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J Biol Chem. 2000 May 26;275(21):15709-16.

Functional role of charged residues in the transmembrane segments of the yeast plasma membrane H+-ATPase.

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Departments of Genetics and Cellular & Molecular Physiology, Yale University School of Medicine, New Haven, Connecticut 05610, USA.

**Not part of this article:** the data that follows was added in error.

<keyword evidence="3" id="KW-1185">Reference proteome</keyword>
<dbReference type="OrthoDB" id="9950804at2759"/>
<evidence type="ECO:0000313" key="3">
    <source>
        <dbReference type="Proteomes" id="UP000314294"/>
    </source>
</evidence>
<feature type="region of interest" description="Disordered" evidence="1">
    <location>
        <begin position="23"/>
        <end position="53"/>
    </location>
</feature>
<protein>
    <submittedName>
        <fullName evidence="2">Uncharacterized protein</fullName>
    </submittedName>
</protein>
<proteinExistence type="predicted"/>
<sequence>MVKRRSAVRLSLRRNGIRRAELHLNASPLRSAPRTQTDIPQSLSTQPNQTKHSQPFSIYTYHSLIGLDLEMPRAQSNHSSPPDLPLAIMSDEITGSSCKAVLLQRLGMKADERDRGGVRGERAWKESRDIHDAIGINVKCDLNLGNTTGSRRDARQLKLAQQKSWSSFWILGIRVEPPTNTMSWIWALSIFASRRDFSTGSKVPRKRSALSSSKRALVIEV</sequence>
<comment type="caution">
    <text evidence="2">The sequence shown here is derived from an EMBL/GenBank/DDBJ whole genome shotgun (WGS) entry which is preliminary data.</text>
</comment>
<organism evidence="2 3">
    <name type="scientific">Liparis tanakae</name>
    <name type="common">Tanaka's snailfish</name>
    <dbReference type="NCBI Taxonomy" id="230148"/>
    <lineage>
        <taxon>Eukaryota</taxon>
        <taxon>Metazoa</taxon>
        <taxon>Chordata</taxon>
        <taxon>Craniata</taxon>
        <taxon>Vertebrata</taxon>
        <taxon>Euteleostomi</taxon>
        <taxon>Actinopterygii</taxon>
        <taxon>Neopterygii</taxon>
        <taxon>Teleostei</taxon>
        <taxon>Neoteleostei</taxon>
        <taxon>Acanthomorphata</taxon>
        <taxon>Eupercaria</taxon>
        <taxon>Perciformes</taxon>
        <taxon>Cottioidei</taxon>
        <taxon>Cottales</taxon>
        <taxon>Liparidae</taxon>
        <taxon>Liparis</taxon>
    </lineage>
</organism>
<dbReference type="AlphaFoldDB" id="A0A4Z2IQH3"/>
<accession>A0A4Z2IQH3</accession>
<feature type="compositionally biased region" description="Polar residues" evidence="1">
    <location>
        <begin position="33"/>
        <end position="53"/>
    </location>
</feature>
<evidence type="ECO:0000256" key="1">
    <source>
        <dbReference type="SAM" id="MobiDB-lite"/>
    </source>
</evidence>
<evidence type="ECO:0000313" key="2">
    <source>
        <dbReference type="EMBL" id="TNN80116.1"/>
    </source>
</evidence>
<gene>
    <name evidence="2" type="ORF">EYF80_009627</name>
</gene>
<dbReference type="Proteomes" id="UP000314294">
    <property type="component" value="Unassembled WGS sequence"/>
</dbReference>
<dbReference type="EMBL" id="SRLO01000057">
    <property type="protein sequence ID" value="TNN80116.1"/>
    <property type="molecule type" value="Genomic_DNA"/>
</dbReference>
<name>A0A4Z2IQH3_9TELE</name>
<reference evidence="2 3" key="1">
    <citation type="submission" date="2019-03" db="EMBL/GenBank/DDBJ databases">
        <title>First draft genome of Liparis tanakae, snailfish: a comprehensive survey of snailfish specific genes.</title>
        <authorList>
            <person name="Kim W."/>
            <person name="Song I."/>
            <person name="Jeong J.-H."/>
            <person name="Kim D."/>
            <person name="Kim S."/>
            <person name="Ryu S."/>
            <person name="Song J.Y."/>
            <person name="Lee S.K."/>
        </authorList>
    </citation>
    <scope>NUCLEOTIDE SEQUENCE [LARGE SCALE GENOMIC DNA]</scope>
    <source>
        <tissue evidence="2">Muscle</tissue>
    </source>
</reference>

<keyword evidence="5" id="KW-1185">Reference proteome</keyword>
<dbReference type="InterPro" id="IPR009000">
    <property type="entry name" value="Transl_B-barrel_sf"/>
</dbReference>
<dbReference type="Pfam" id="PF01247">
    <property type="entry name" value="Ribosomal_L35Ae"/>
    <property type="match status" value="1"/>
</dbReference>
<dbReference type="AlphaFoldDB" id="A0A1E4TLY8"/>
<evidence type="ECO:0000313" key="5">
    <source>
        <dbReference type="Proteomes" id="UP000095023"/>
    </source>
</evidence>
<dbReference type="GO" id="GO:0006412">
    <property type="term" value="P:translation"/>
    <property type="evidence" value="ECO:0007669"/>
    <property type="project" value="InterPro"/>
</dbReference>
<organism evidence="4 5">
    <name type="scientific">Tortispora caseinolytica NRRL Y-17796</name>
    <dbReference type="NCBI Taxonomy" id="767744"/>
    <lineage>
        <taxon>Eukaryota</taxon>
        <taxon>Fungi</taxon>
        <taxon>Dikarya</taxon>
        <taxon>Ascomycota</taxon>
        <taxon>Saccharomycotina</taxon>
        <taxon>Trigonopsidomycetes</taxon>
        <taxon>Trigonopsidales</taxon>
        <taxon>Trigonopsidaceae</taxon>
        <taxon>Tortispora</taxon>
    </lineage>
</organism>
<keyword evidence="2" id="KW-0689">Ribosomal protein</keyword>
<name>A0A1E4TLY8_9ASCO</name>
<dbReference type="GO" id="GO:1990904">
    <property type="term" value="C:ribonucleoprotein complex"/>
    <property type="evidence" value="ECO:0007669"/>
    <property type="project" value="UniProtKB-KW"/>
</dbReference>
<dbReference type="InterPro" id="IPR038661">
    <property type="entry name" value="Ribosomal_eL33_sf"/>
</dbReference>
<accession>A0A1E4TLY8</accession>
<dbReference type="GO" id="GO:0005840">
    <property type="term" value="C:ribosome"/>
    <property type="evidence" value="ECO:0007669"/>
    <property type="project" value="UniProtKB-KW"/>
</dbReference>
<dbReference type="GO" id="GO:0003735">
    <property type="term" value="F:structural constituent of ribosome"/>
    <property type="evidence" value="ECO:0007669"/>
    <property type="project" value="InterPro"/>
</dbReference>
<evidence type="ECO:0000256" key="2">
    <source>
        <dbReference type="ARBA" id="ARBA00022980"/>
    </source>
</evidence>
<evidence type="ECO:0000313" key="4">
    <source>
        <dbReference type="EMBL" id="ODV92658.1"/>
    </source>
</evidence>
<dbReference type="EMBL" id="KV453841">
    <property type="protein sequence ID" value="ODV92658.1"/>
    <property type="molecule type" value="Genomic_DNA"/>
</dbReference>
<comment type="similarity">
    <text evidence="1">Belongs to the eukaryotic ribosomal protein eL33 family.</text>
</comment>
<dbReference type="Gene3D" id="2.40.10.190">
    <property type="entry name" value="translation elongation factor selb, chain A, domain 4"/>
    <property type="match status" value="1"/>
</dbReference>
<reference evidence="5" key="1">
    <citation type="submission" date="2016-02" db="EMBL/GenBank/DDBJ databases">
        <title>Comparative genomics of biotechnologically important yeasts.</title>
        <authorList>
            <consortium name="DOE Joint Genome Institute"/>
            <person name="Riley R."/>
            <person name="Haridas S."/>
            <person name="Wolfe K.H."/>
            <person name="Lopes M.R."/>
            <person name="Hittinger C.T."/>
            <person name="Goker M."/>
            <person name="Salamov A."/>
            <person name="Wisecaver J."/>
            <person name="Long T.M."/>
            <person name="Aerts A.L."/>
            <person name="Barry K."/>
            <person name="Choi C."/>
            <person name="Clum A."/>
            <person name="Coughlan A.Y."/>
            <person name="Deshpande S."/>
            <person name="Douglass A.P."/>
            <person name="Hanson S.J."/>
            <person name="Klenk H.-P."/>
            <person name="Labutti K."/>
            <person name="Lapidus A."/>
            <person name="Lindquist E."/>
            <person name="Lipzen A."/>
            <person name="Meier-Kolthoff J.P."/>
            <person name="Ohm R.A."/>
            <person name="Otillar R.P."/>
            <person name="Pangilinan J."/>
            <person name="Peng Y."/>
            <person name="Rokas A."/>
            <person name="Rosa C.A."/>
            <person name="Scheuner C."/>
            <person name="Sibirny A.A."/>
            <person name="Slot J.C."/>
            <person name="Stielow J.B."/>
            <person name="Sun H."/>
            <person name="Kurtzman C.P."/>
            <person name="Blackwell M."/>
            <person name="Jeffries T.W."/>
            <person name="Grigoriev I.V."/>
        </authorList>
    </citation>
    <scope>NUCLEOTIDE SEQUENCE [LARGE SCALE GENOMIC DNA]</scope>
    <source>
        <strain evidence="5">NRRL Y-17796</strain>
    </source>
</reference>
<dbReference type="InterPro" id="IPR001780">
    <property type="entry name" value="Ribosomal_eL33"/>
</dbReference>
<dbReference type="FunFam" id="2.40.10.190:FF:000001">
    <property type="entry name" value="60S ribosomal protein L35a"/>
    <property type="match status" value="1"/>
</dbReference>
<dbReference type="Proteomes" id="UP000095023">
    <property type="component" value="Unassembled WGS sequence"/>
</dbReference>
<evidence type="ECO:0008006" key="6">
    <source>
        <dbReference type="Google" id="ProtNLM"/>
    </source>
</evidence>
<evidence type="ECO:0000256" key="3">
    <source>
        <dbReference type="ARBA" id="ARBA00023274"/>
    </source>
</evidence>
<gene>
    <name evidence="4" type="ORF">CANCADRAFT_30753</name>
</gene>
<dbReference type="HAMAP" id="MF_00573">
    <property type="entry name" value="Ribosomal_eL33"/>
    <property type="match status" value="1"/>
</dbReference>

As defined by hydropathy analysis, the membrane-spanning segments of the yeast plasma membrane H(+)-ATPase contain seven negatively charged amino acids (Asp and Glu) and four positively charged amino acids (Arg and His). To explore the functional role of these residues, site-directed mutants at all 11 positions and at Glu-288, located near the cytoplasmic end of M3, have been constructed and expressed in yeast secretory vesicles. Substitutions at four of the positions (Glu-129, Glu-288, Asp-833, and Arg-857) had no significant effect on ATP hydrolysis or ATP-dependent proton pumping, substitutions at five additional positions (Arg-695, His-701, Asp-730, Asp-739, and Arg-811) led to misfolding of the ATPase and blockage at an early stage of biogenesis, and substitutions of Asp-143 allowed measurable biogenesis but nearly abolished ATP hydrolysis and proton transport. Of greatest interest were mutations of Glu-703 in M5 and Glu-803 in M8, which altered the apparent coupling between hydrolysis and transport. Three Glu-703 mutants (E703Q, E703L, E703D) showed significantly reduced pumping over a wide range of hydrolysis values and thus appeared to be partially uncoupled. At Glu-803, by contrast, one mutant (E803N) was almost completely uncoupled, while another (E803Q) pumped protons at an enhanced rate relative to the rate of ATP hydrolysis. Both Glu-703 and Glu-803 occupy positions at which amino acid substitutions have been shown to affect transport by mammalian P-ATPases. Taken together, the results provide growing evidence that residues in membrane segments 5 and 8 of the P-ATPases contribute to the cation transport pathway and that the fundamental mechanism of transport has been conserved throughout the group.

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